I stuck my head out the window and inhaled deeply, preparing to smell the fresh fragrance of lilies and roses which always seemed to envelop me in Jerusalem (Okay, so I had lilies and roses growing under my window. Still…) But in a city of half a million people and a million cars, the wet smell of exhaust fumes did more than engulf me, it made me gag.
And there’s another difference: In L.A. I always liked to splash in the rain (a holdover from my not too distant youth) but in Tel Aviv, rain is for avoiding, and splashing in the puddles will result in someone siccing their dog on you.
I really like the rain, the wind and the storm. Why? Because that’s the kind of person I am – romantic, stormy, forceful (I’m assuming none of you have met me) – and it’s this very set of qualities that sometimes creates more waves and ripples than I bargain for.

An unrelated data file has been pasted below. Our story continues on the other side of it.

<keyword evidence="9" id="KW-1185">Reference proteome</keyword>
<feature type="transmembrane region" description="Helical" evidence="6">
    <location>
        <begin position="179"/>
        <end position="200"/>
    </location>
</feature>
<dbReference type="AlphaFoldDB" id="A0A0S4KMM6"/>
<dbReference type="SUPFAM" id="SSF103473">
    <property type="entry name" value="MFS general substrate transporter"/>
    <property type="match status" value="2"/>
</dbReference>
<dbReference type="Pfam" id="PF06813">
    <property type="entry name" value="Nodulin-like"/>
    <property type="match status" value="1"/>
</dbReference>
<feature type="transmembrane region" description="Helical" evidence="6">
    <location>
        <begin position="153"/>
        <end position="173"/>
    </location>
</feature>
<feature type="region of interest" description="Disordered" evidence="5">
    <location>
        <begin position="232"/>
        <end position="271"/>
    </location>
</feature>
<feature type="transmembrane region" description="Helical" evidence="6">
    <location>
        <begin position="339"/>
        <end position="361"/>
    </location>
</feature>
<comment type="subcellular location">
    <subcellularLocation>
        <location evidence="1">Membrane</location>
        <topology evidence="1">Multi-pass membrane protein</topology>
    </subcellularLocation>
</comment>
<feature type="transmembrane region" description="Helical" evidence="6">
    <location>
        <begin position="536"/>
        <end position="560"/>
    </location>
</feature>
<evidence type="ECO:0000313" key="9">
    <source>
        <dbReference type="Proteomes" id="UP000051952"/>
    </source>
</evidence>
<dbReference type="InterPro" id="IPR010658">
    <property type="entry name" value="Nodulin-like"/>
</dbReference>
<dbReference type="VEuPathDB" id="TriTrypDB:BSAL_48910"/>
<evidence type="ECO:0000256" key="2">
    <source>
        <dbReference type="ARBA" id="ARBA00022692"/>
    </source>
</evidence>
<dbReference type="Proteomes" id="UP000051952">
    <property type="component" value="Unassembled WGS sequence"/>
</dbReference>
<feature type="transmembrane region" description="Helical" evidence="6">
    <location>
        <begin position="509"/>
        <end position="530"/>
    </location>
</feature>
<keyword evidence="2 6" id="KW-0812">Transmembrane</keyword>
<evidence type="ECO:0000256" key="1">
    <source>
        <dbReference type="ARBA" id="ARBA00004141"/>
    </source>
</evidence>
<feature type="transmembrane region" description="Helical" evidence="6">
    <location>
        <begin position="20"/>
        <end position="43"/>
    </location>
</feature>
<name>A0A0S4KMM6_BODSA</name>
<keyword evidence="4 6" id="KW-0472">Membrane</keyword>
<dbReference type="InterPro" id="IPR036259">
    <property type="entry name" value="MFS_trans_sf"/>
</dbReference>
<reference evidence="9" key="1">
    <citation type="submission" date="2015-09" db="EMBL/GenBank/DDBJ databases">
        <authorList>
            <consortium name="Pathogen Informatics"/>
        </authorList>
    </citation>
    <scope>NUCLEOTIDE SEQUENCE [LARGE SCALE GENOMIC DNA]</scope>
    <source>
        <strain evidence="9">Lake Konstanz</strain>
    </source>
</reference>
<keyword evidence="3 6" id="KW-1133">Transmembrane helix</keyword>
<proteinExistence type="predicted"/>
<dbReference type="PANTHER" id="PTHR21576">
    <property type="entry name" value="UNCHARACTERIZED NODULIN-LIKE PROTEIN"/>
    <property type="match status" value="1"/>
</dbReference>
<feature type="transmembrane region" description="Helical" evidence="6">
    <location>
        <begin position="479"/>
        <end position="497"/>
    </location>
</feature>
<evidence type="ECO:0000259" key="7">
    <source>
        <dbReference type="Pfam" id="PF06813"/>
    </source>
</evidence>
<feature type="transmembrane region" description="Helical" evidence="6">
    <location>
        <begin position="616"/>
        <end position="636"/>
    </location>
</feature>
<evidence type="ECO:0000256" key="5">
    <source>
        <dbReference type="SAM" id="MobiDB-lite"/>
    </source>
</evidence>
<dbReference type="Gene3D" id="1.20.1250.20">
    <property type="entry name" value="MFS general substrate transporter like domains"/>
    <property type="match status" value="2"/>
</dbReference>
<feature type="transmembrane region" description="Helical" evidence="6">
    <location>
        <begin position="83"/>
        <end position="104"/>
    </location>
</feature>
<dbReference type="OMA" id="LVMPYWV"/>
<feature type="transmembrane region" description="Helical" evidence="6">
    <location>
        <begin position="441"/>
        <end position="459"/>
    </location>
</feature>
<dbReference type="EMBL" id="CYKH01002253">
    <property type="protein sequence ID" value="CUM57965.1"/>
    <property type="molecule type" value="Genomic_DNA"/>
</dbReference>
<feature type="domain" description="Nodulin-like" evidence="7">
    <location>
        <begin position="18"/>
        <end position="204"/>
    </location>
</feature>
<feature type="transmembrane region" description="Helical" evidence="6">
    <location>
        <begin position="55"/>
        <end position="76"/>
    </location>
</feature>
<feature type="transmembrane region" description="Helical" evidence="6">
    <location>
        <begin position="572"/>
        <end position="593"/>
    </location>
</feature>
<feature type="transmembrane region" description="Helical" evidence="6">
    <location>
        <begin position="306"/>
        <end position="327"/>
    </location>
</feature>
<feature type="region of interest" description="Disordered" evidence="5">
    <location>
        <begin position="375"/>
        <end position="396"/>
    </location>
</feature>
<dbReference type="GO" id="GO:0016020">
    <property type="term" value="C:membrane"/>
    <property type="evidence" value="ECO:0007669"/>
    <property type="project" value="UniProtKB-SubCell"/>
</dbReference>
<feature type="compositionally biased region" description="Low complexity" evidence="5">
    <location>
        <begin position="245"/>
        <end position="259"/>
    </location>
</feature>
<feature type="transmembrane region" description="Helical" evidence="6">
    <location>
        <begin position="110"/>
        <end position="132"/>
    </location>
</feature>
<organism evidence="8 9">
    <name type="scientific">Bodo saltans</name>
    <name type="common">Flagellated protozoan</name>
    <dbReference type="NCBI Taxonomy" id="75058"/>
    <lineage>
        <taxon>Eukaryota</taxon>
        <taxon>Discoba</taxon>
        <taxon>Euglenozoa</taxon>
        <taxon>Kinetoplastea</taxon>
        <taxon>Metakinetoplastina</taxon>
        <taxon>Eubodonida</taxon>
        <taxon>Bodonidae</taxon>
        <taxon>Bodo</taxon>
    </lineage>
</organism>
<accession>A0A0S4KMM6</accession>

Take last year. There was a show on television. The kind of show you look at and say, “Why on earth aren’t I starring in that?” and then you realize, it’s because they’ve never heard of you! And why haven’t they heard of you? Because you’re new in town and you don’t yet have an agent. And without an agent you can’t get an audition.
Then I asked myself, in true Talmudic fashion, does the howling wind stop the pouring rain? Of course not. The rain beats down despite the winds. If I don’t have an agent to get me an audition will that stop me? Never! I’ll get my own audition.
I am rain (woman).